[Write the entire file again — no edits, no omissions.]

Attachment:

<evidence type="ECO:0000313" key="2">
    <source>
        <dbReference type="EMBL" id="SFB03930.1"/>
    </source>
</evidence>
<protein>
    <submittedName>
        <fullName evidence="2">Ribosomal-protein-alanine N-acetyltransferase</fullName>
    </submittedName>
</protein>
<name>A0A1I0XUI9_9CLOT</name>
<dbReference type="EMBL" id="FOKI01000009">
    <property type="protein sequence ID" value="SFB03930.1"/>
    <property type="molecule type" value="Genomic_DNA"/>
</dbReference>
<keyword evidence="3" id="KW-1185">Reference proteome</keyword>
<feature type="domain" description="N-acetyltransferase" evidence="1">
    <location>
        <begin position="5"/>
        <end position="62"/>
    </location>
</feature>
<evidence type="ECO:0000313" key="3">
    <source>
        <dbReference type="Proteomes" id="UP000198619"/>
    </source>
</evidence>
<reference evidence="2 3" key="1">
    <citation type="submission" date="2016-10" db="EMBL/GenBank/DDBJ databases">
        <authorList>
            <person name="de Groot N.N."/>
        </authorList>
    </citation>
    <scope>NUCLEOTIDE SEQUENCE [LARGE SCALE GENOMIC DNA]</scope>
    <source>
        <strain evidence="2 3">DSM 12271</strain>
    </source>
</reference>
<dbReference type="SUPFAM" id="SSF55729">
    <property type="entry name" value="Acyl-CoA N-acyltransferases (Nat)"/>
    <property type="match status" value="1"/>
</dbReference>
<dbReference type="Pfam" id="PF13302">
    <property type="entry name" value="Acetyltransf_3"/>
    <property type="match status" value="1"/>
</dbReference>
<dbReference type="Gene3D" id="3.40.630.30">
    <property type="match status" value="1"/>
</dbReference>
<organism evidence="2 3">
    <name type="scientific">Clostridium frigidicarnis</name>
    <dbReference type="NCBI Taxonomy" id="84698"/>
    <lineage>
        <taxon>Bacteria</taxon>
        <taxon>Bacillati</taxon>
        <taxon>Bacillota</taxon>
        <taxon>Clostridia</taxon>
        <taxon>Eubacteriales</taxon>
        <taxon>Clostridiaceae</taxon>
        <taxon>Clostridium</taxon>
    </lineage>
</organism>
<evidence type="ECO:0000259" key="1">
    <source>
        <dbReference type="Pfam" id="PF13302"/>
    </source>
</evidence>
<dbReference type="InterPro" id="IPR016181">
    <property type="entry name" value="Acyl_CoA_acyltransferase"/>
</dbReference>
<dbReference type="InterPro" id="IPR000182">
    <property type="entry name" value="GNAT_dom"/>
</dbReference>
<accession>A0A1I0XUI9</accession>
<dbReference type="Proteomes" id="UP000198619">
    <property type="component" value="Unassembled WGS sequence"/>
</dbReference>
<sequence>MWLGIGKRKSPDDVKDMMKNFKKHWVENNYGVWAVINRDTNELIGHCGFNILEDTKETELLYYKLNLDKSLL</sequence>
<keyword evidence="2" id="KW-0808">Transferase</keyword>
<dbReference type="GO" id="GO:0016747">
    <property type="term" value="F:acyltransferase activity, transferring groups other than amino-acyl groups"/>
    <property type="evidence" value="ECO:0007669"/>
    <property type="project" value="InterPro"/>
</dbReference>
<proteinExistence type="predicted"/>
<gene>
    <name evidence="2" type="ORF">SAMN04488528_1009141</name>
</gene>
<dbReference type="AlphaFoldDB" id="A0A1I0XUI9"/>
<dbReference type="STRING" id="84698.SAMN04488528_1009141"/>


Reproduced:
<evidence type="ECO:0000313" key="2">
    <source>
        <dbReference type="EMBL" id="SFB03930.1"/>
    </source>
</evidence>
<protein>
    <submittedName>
        <fullName evidence="2">Ribosomal-protein-alanine N-acetyltransferase</fullName>
    </submittedName>
</protein>
<name>A0A1I0XUI9_9CLOT</name>
<dbReference type="EMBL" id="FOKI01000009">
    <property type="protein sequence ID" value="SFB03930.1"/>
    <property type="molecule type" value="Genomic_DNA"/>
</dbReference>
<keyword evidence="3" id="KW-1185">Reference proteome</keyword>
<feature type="domain" description="N-acetyltransferase" evidence="1">
    <location>
        <begin position="5"/>
        <end position="62"/>
    </location>
</feature>
<evidence type="ECO:0000313" key="3">
    <source>
        <dbReference type="Proteomes" id="UP000198619"/>
    </source>
</evidence>
<reference evidence="2 3" key="1">
    <citation type="submission" date="2016-10" db="EMBL/GenBank/DDBJ databases">
        <authorList>
            <person name="de Groot N.N."/>
        </authorList>
    </citation>
    <scope>NUCLEOTIDE SEQUENCE [LARGE SCALE GENOMIC DNA]</scope>
    <source>
        <strain evidence="2 3">DSM 12271</strain>
    </source>
</reference>
<dbReference type="SUPFAM" id="SSF55729">
    <property type="entry name" value="Acyl-CoA N-acyltransferases (Nat)"/>
    <property type="match status" value="1"/>
</dbReference>
<dbReference type="Pfam" id="PF13302">
    <property type="entry name" value="Acetyltransf_3"/>
    <property type="match status" value="1"/>
</dbReference>
<dbReference type="Gene3D" id="3.40.630.30">
    <property type="match status" value="1"/>
</dbReference>
<organism evidence="2 3">
    <name type="scientific">Clostridium frigidicarnis</name>
    <dbReference type="NCBI Taxonomy" id="84698"/>
    <lineage>
        <taxon>Bacteria</taxon>
        <taxon>Bacillati</taxon>
        <taxon>Bacillota</taxon>
        <taxon>Clostridia</taxon>
        <taxon>Eubacteriales</taxon>
        <taxon>Clostridiaceae</taxon>
        <taxon>Clostridium</taxon>
    </lineage>
</organism>
<evidence type="ECO:0000259" key="1">
    <source>
        <dbReference type="Pfam" id="PF13302"/>
    </source>
</evidence>
<dbReference type="InterPro" id="IPR016181">
    <property type="entry name" value="Acyl_CoA_acyltransferase"/>
</dbReference>
<dbReference type="InterPro" id="IPR000182">
    <property type="entry name" value="GNAT_dom"/>
</dbReference>
<accession>A0A1I0XUI9</accession>
<dbReference type="Proteomes" id="UP000198619">
    <property type="component" value="Unassembled WGS sequence"/>
</dbReference>
<sequence>MWLGIGKRKSPDDVKDMMKNFKKHWVENNYGVWAVINRDTNELIGHCGFNILEDTKETELLYYKLNLDKSLL</sequence>
<keyword evidence="2" id="KW-0808">Transferase</keyword>
<dbReference type="GO" id="GO:0016747">
    <property type="term" value="F:acyltransferase activity, transferring groups other than amino-acyl groups"/>
    <property type="evidence" value="ECO:0007669"/>
    <property type="project" value="InterPro"/>
</dbReference>
<proteinExistence type="predicted"/>
<gene>
    <name evidence="2" type="ORF">SAMN04488528_1009141</name>
</gene>
<dbReference type="AlphaFoldDB" id="A0A1I0XUI9"/>
<dbReference type="STRING" id="84698.SAMN04488528_1009141"/>